Changing Habits to Keep Yourself

It has been a while since my last post and I totally blame my iPad. A long, long time ago a lady with white hair introduced me to my first classic: Charles Dicken’s David Copperfield. She was my grandmother. I was 6 and enthralled. To me, everything else ceased to exist. What was in the book, whatever I learnt was the truth. Moving on to Bronte, Austen, Dostoevsky and even Doyle inculcated in me this need to express but sadly or not, most of it on paper and no less than two sheets long.

Scouring for writing books, the obsession to read every classic I could get my hands on turned into a yearning for writing. The smell of new paper arrested my attention, the sight of pens called on me to endlessly doodle and even copy random things in my notebook. After reproducing countless books in my own handwriting as notes, I finally mastered my cursive.

It was no longer loopy and incoherent but elegant and flawless. All good things come to an end but only to give way to much better ones. I don’t really know if the transition away from writing in notepads to typing on MS Word was a blessing, I just knew I had to get used to it. Time and tide waits for no one and I was really too young to embrace being old fashioned.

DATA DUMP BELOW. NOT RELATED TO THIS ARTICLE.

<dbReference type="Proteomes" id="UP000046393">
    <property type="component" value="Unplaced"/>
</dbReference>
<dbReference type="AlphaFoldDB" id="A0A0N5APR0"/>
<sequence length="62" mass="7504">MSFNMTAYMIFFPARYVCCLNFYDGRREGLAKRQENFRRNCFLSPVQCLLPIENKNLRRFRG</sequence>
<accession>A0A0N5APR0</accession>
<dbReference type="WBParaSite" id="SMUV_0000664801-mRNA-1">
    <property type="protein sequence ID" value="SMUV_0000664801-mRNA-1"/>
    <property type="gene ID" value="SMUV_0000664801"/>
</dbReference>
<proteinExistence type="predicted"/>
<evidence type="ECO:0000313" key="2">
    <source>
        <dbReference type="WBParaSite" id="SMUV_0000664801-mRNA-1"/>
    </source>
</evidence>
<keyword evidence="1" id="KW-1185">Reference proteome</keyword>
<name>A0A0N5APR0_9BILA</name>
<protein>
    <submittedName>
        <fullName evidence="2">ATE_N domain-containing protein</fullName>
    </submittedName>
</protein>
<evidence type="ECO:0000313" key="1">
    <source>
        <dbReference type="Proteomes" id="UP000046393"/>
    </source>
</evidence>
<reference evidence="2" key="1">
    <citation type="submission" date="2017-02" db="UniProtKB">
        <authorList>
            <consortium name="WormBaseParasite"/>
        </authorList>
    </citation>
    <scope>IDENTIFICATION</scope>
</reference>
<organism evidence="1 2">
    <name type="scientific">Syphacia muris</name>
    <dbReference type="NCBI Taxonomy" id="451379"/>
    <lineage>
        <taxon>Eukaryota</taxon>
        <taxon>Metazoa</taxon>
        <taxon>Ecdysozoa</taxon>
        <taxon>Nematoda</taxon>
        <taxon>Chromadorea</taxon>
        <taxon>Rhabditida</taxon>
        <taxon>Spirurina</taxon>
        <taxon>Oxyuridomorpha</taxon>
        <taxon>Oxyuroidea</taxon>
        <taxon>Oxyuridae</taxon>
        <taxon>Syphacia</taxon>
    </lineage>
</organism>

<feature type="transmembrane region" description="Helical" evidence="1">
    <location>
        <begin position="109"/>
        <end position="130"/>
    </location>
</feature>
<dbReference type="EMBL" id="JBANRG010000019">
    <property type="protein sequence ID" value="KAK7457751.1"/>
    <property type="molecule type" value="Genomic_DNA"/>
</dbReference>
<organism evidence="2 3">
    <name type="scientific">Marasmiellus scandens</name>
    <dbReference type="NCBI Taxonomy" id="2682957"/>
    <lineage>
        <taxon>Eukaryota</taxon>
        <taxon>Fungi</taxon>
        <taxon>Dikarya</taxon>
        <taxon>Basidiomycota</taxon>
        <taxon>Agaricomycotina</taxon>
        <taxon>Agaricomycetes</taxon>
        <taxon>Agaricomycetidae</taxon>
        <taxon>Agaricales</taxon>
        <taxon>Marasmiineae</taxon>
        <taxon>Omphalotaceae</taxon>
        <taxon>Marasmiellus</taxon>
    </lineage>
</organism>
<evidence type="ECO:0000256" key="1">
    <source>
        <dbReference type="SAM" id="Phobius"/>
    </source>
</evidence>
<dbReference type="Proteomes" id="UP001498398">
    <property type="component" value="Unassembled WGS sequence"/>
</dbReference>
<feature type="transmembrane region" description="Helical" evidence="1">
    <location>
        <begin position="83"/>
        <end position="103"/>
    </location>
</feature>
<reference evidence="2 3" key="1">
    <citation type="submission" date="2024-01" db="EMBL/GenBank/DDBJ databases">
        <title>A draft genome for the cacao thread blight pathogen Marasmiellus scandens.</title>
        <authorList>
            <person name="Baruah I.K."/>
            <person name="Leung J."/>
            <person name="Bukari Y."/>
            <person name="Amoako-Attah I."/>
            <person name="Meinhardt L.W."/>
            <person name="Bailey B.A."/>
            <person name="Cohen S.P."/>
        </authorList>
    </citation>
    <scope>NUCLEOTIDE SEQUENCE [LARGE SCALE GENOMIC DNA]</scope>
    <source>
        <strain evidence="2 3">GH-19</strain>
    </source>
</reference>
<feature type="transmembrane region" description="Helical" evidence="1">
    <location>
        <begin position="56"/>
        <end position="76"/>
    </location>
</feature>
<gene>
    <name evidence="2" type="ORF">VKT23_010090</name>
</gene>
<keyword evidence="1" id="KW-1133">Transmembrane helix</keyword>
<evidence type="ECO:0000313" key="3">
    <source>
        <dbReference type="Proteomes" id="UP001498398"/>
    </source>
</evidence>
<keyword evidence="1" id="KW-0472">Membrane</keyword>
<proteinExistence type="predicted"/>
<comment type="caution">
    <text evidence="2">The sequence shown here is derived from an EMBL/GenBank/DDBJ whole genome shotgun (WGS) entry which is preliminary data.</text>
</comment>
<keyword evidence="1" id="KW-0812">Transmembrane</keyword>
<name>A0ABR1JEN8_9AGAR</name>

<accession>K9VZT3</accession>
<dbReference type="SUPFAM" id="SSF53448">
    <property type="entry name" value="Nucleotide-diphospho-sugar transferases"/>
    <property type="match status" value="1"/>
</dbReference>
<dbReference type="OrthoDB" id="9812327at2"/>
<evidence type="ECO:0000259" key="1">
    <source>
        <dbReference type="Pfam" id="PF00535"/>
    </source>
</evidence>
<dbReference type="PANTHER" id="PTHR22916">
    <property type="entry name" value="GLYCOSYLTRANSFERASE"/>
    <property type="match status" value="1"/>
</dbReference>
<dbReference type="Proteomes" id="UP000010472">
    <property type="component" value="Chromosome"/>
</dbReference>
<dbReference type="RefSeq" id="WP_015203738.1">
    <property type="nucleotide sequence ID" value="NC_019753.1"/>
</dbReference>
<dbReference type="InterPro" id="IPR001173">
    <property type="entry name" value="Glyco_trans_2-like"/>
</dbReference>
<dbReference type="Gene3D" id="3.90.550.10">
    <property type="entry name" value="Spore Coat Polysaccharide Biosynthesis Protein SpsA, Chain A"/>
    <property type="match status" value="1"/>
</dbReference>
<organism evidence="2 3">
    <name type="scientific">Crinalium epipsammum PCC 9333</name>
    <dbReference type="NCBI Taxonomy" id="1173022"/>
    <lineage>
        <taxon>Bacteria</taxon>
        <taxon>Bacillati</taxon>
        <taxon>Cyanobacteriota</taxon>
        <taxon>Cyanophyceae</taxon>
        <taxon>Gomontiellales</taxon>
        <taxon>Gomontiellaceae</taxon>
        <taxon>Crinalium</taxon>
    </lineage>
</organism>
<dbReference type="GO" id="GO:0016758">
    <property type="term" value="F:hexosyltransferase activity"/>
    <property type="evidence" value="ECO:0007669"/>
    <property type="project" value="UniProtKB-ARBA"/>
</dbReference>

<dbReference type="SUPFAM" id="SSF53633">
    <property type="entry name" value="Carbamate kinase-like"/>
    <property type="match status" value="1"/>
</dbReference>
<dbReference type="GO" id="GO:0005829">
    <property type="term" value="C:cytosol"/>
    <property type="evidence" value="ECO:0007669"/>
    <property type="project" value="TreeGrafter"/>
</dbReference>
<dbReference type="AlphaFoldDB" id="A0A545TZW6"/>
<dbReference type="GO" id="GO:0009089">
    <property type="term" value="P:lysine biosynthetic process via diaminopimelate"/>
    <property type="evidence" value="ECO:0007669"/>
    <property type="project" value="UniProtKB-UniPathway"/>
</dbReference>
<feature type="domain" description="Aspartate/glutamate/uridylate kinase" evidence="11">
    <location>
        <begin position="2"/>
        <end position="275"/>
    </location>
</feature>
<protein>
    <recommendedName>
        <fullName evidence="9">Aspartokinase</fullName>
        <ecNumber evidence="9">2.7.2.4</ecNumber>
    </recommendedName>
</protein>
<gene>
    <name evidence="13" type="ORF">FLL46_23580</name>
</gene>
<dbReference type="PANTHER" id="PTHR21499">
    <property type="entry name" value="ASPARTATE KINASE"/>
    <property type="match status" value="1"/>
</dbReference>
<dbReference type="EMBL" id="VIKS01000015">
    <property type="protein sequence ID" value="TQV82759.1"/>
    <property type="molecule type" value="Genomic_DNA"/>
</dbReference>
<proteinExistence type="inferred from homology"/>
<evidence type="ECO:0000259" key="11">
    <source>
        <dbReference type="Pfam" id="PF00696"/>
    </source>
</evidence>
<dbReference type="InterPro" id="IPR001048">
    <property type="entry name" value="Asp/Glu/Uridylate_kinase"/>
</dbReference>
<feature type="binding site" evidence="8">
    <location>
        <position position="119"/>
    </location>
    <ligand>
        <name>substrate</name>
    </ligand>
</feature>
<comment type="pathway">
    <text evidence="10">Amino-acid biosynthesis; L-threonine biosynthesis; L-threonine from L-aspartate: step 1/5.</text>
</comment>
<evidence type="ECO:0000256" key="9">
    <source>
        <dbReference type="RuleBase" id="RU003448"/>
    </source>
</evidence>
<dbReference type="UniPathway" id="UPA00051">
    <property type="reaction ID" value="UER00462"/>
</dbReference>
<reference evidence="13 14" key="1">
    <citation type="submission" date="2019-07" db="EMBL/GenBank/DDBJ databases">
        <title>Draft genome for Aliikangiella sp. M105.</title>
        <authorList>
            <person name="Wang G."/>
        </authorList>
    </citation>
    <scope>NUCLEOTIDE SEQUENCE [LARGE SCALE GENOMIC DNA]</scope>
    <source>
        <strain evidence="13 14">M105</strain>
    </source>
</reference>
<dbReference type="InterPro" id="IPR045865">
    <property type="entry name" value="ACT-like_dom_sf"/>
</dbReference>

From a person known for their handwriting to a person who became known for my “scary” typing since it freaked people out to see my type without looking at the keyboard, I think I did pretty well. What I lost in the process was, however the habit of reading. I could no longer sit (or lie down) with a book for ages. The time on the computer and then subsequently on the laptop was too demanding.

Even the typing happened after much procrastination. But it had become a part of my life and a part of me. I, after all fashioned myself as a writer and what is a writer without the tools? The idea remains an idea, forgotten next instant, remembered later but then tainted with mockery and the desire to think of something better. Writing or typing it out always makes thing permanent. Makes them look more credible. Like its a fact that requires a lot of research if it has to be refuted.

My sob story didn’t end here. Just a month or two back, I realised I might have to make the switch again. Twice within twenty years. From typing furiously, I was seen moving my fingers gingerly around a 10 inch long screen. I am not really sure whether it’s unpleasant. On the bright side, I can read books which I couldn’t on the laptop. There’s something about bedtime reading that requires you to curl up in a blanket with a hot steaming cup of your preferred beverage that using the laptop or the PC totally did away with.

It’s new but it doesn’t feel timeless or classic. Even though i can read and write as much as I would like, the autocorrect would someday be the death of the language. The sight and smell of loose parchments, pens and notepads however, no longer make me as elated as before. From being akin to the lure of a new mistress, they are more like missed calls from estranged friends who you want to visit someday, just not right now.


2 thoughts on “Changing Habits to Keep Yourself

  1. “The idea remains an idea, forgotten next instant, remembered later but then tainted with mockery and the desire to think of something better.”

    Loved the post riffat!

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